ADVERTISEMENT

ADVERTISEMENT

Inflation putting most pain on South Dakotans who make the least

Across the state, housing has become more expensive with the rise in inflation, leaving some residents with few affordable options and others unable to afford buying a home or renting an apartment.

Money
We are part of The Trust Project.

SIOUX FALLS — When Tyson Wade of Britton, S.D., moved to Sioux Falls in 2021, he never expected that even with a steady job, he would struggle financially and be on the verge of homelessness.

But like everyone in South Dakota and across the U.S., Wade is enduring the effects of stubborn economic inflation that is driving up costs for basic necessities and which is having a much larger impact on young adults in entry-level positions, people with low-wage jobs or those who live on fixed incomes.

Tyson Wade.jpeg
Tyson Wade

Wade, 20, works as an overnight stocker at a Hy-Vee grocery store. When he moved to the city, he signed a lease for an apartment in northeast Sioux Falls with two roommates, splitting the $900 monthly rent payment three ways. Recently, each roommate’s share of the rent increased $50 per month — a smaller jump than many other renters across the state have seen but still a burdensome new cost.

Yet in addition to increased rent, Wade is paying significantly more for groceries, utilities and other necessary goods than even a few months ago. His grocery bill has gone up the most, nearly doubling in recent months from about $80 to $140 per month.

“Meats are the biggest thing; they’re around $7.29 now per pound,” Wade said. “Paper towels, toilet paper, that stuff’s all gone up at least a dollar.”

ADVERTISEMENT

While gas costing nearly $5 a gallon may be a big budget expense for many South Dakotans, Wade is unable to drive due to an eye condition that affects his vision. Fuel and car insurance aren’t in his list of bills, but lack of transportation also decreases his housing options.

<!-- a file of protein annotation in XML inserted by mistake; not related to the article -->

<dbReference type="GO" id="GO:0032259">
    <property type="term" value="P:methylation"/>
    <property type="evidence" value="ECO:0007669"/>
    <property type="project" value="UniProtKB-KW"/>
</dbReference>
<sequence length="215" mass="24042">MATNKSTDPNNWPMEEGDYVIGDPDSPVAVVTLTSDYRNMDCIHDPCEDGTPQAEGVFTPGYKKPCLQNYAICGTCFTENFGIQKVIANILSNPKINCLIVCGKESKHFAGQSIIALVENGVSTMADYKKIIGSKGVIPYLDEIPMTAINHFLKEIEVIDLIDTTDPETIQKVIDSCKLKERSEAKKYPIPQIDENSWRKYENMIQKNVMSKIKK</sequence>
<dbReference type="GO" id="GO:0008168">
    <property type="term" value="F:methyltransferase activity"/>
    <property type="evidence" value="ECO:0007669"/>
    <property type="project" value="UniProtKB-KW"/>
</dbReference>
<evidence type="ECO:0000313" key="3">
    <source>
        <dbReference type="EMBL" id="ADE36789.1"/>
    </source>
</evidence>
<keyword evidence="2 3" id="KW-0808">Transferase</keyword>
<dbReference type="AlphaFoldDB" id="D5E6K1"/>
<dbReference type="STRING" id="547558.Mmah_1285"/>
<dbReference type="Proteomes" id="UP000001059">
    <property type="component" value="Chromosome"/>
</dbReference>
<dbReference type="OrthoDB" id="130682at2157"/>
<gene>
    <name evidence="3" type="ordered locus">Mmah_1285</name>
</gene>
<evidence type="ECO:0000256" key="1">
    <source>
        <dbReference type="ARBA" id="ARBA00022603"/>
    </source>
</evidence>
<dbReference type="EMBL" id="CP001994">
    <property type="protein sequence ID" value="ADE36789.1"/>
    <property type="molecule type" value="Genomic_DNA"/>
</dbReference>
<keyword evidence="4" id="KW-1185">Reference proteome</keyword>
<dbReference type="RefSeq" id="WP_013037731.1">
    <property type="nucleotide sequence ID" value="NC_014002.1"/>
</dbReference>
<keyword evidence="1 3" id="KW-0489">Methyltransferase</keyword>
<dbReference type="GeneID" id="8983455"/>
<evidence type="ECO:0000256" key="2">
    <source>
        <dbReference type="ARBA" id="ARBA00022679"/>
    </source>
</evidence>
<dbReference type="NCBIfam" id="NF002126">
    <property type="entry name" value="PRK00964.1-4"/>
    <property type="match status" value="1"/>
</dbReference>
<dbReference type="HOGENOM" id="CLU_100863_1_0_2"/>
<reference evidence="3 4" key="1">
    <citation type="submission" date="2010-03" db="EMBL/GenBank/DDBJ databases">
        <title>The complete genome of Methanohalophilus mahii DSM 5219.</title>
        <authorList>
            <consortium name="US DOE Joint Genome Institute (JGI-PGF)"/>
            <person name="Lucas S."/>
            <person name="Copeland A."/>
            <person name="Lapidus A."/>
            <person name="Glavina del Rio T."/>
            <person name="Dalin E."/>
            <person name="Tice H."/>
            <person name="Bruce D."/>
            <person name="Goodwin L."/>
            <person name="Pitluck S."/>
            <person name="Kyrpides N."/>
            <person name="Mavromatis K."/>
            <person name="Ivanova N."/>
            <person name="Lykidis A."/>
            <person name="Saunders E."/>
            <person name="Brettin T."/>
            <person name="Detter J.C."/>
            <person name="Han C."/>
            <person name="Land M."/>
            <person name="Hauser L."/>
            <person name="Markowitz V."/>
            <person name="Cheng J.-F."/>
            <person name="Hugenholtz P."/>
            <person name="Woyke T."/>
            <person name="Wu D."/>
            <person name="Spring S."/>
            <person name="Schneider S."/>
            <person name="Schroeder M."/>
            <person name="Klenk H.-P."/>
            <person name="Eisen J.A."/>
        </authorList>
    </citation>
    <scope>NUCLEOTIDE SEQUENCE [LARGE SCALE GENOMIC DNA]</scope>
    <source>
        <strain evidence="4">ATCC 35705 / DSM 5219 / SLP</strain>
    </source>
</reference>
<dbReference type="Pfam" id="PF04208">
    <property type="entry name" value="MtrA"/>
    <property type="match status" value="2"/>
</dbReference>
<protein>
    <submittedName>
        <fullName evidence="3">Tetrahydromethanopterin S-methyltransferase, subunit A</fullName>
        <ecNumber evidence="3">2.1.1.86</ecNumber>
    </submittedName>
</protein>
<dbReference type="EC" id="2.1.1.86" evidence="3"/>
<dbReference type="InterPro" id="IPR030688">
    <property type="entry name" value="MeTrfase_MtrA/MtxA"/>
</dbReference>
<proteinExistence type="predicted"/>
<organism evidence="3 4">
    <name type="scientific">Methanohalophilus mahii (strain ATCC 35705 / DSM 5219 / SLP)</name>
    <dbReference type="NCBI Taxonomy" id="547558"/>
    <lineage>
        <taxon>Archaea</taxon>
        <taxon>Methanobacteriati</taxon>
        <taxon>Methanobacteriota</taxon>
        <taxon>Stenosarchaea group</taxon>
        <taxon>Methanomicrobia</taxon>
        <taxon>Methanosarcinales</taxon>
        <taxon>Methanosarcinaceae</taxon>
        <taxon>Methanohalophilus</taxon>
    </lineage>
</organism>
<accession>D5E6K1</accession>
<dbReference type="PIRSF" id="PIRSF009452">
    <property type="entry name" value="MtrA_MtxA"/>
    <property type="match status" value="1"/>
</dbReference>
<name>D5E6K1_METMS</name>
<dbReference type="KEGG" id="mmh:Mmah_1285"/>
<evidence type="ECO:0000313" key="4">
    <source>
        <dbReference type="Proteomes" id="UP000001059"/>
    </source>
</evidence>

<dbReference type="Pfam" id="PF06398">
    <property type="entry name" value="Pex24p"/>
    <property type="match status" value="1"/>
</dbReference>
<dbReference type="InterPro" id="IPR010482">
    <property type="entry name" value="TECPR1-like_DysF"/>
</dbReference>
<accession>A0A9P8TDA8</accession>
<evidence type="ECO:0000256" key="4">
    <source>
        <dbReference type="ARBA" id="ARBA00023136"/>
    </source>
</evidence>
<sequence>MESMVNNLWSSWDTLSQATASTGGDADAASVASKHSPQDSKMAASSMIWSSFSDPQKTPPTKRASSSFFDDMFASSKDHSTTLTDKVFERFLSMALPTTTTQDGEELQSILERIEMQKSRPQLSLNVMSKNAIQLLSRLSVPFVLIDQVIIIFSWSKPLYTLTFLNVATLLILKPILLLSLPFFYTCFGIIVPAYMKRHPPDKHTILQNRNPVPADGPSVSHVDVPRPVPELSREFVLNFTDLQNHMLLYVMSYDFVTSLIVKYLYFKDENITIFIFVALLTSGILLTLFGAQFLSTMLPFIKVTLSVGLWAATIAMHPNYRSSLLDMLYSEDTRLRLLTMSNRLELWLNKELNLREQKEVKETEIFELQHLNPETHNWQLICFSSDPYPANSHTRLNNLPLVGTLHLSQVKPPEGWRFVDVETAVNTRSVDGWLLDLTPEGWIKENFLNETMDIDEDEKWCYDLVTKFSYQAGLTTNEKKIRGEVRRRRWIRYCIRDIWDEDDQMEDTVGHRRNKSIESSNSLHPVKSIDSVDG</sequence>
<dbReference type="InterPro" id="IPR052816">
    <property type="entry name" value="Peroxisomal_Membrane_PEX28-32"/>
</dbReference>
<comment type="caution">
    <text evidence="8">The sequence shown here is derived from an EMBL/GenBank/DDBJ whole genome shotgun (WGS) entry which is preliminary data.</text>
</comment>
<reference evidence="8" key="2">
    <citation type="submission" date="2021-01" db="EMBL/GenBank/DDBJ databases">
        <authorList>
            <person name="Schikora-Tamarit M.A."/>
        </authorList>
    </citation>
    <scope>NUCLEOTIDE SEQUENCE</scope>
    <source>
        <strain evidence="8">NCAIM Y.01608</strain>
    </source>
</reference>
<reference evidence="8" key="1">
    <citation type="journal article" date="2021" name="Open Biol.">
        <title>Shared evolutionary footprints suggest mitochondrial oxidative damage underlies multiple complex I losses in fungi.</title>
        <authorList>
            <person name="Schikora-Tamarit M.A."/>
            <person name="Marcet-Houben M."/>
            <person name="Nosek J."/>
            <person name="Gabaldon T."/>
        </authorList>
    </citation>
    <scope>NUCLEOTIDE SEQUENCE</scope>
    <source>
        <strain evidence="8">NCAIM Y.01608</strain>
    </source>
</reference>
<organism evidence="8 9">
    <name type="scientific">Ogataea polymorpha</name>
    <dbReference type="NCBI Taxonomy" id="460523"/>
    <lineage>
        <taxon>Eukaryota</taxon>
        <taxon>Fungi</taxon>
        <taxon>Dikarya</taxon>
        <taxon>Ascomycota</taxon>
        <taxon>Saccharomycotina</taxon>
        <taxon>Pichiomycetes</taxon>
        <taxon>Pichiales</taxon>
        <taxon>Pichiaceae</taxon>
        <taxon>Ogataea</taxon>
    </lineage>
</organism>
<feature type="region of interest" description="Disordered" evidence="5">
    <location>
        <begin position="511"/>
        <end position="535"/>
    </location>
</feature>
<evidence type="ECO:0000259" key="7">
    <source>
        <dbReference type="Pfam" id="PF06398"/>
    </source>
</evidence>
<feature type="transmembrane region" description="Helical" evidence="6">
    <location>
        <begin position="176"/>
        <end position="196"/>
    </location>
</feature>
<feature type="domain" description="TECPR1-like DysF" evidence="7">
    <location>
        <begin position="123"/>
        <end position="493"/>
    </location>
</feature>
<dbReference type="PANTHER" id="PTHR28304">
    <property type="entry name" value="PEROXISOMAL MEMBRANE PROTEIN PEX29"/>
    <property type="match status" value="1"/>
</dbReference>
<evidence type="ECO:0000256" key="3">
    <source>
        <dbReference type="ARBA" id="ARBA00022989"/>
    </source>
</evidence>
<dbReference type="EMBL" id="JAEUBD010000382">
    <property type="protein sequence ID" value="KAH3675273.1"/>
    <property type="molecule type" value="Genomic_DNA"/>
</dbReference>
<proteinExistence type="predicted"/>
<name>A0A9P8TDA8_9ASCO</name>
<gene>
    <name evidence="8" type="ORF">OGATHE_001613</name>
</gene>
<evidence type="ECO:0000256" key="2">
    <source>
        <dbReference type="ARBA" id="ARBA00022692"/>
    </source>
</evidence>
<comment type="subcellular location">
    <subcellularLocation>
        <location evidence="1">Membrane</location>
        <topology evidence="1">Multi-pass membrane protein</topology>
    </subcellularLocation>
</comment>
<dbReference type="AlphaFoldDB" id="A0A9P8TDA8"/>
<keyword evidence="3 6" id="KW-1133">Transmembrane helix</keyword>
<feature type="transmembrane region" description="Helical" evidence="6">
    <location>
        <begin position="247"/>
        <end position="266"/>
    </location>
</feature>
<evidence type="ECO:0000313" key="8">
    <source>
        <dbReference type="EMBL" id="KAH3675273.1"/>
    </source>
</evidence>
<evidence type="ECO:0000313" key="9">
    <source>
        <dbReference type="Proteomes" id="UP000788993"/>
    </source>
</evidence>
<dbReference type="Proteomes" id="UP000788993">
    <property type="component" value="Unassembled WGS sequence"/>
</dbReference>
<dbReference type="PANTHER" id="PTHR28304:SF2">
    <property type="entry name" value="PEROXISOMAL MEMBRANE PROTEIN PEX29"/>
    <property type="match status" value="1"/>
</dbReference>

Wade is now looking for an alternative living situation, but he and a potential roommate were denied a new application at his current apartment complex due to income restrictions.

“You have to make over three times rent, so we couldn’t sign a new lease,” he said. Wade asked about whether a co-signer could help secure the lease, but the apartment manager said a co-signer had to have a minimum 680 credit score or make well over three times the monthly rent, which will be difficult for Wade to pull off.

“We’re hoping we’ll be able to find a cosigner, otherwise I won’t be living here anymore,” he said.

Wade isn’t the only South Dakotan faced with unexpected costs and hard choices. With the national inflation rate at 8.6%, and the Midwest inflation rate at 8.8% in late June, the cost of living is rising fast and many people are scrambling to keep up.

Food-Bank-shoppers.jpg
Inflation has led to higher costs for food and other basic necessities, which has had a significant impact on lower-income residents of South Dakota, including these visitors to the Feeding South Dakota food bank in Rapid City.
Photo courtesy of South Dakota News Watch

Food costs have gone up 12% in South Dakota, leading many to change their food budgets and causing some people on the economic margins to seek help providing food for themselves or their families.

Many communities have public food banks or distribution services available for those who may need assistance in securing food. The group Feeding South Dakota, a statewide provider of charitable food, is partnering with some local communities with a “mobile food pantry” to serve the growing need. Feeding South Dakota has permanent food bank locations in Sioux Falls and Rapid City, but the organization’s website also allows users to find mobile options closest to them.

Many other localized organizations also give out food to those in need. First Families Now, based in Porcupine, S.D., serves needy residents of the Pine Ridge Indian Reservation.

ADVERTISEMENT

The group also runs donation drives to provide essential items such as heaters and blankets, clothing, and school supplies along with many other programs. The group is working to bring more resources to the communities it serves, including providing a tutor for local children, offering various activity classes, and focusing on healthy lifestyles and healing, said Executive Director Alice Phelps.